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The OG on 1 Peter

in summary of one book of the New Testament. Today it’s the OG

(Old Guy—that’s me) on the Book of 1 Peter.

1 Peter was the second book of the Bible that I memorized (James was the first). 

I’ve meditated on this book for decades. One verse motivated me to spend the next 40 years memorizing a chapter or two of the Bible each year. . . 

For you have been born again not of seed which is perishable, but imperishable, that is, through the living and enduring word of God (1 Peter 1:23, NASB1995).

It’s one of the last books of the New Testament and focuses on polytheistic Gentile believers. So, Peter teaches them about the God of the Bible. We can see hints of the great Christian doctrine of the Trinity in the second verse of the book. . .  

According to the foreknowledge of God the Father, by the sanctifying work of the Spirit, to obey Jesus Christ and be sprinkled with His blood: May grace and peace be multiplied to you (1:2).

The background of this book is persecution. In 64 AD, the Roman Emperor Nero set fire to a slum hoping to burn it down, making room for his palace to be enlarged, but gusts of wind whipped up a firestorm, and seventy-five percent of the city was destroyed.

Nero needed someone to blame, so he instigated a great persecution against Christians, and some were literally dipped into pitch and burned on poles to light the Circus Maximus at night, where many refugees encamped.

Now we understand this verse. . . 

Beloved, do not be surprised at the fiery ordeal among you, which comes upon you for your testing, as though something strange were happening to you; but to the degree that you share the sufferings of Christ, keep on rejoicing, so that at the revelation of His glory you may also rejoice [and be overjoyed] (4:12-13).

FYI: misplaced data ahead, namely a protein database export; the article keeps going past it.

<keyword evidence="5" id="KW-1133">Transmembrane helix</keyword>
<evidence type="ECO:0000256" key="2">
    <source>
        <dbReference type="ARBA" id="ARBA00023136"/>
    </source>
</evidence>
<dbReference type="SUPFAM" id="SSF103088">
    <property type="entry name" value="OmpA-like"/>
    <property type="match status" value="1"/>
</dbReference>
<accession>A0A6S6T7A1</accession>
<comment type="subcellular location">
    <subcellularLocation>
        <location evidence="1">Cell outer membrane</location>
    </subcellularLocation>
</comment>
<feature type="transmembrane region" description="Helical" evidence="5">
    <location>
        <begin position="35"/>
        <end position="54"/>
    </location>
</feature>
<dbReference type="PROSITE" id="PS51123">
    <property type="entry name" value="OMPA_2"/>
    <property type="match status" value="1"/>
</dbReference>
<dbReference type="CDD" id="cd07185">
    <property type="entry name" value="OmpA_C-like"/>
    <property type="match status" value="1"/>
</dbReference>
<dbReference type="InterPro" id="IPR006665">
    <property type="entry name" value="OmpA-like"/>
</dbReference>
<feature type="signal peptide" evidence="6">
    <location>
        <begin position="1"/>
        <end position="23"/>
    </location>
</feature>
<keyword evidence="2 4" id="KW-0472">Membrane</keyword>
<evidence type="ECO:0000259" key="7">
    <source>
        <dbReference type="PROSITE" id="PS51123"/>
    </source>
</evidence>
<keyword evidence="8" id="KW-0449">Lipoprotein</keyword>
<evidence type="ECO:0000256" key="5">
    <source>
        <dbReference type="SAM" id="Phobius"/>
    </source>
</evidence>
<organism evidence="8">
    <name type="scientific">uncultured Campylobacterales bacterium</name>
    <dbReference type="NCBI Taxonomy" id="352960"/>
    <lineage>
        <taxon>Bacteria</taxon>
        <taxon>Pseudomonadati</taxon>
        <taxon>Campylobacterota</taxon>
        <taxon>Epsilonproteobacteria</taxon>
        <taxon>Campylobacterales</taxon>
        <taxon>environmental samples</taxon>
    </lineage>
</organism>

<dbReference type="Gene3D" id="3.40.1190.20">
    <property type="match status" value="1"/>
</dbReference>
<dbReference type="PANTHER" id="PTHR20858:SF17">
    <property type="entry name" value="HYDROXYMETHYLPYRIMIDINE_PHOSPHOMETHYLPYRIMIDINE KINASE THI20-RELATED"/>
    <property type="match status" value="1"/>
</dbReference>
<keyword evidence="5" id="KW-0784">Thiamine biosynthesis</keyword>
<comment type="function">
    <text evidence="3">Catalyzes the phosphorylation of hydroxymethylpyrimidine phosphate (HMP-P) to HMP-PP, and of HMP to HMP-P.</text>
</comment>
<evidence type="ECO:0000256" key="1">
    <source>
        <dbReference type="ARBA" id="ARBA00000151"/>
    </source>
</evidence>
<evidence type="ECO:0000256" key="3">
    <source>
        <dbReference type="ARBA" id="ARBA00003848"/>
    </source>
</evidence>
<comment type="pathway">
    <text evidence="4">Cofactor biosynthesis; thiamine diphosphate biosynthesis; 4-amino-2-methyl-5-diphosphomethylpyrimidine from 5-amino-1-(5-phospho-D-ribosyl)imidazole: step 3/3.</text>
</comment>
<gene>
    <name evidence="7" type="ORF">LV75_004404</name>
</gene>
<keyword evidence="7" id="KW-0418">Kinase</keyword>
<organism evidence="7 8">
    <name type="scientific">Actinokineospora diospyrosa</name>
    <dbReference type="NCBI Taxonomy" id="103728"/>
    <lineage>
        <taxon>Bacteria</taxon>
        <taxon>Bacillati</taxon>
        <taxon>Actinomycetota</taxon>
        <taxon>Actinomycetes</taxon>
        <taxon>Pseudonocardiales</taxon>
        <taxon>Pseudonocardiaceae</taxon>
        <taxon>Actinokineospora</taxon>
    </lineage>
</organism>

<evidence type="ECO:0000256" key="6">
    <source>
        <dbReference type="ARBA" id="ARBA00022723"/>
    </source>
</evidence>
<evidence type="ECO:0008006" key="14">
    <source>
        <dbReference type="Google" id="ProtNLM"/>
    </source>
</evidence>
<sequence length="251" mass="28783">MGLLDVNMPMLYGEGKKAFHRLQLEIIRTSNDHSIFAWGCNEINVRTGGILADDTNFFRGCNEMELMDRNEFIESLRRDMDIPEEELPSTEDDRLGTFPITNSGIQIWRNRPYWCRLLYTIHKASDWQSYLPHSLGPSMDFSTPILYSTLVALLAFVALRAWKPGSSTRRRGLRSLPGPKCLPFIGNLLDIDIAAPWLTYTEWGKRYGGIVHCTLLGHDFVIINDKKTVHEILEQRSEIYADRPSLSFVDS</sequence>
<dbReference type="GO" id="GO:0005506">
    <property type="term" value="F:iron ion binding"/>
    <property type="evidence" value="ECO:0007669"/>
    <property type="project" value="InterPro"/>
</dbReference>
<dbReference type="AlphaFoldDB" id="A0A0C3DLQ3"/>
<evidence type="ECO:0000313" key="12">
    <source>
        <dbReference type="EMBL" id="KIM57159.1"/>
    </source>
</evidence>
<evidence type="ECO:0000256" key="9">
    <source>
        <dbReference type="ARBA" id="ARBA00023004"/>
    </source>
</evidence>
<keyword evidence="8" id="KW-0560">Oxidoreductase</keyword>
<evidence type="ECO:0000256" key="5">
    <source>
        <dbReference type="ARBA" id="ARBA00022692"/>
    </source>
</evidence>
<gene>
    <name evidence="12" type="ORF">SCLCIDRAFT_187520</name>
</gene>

1 Peter, besides teaching on how to endure persecution, also instructs about two reactions of Christians (especially lukewarm believers) to difficult times.. 

First: We compromise with the world and make accommodations for the flesh.

As obedient children, do not be conformed to the former lusts which were yours in your ignorance, but like the Holy One who called you, be holy yourselves also in all your behavior (1:14-15).

Second: We complain against one another. 

To sum up, all of you be harmonious, sympathetic, loving, compassionate, and humble, not returning evil for evil or insult for insult, but giving a blessing instead; for you were called for this very purpose that you would inherit a blessing (3:9-10).

Above all, keep fervent in your love for one another, because love covers a multitude of sins (4:8).

1 Peter teaches us to worship the true God, endure difficult times through faithfulness, and love one another, and it ends with a verse very relevant today. . . 

[Be sober-minded; be watchful.] Your adversary the devil prowls around like a roaring lion, seeking someone to devour (5:8).

We are in a battle, but victory is assured. Peter reminds us that, “After we have suffered for a while, the God of grace, will perfect, confirm, strengthen, and establish you” (5:9).

Peace to all of us who are in Christ.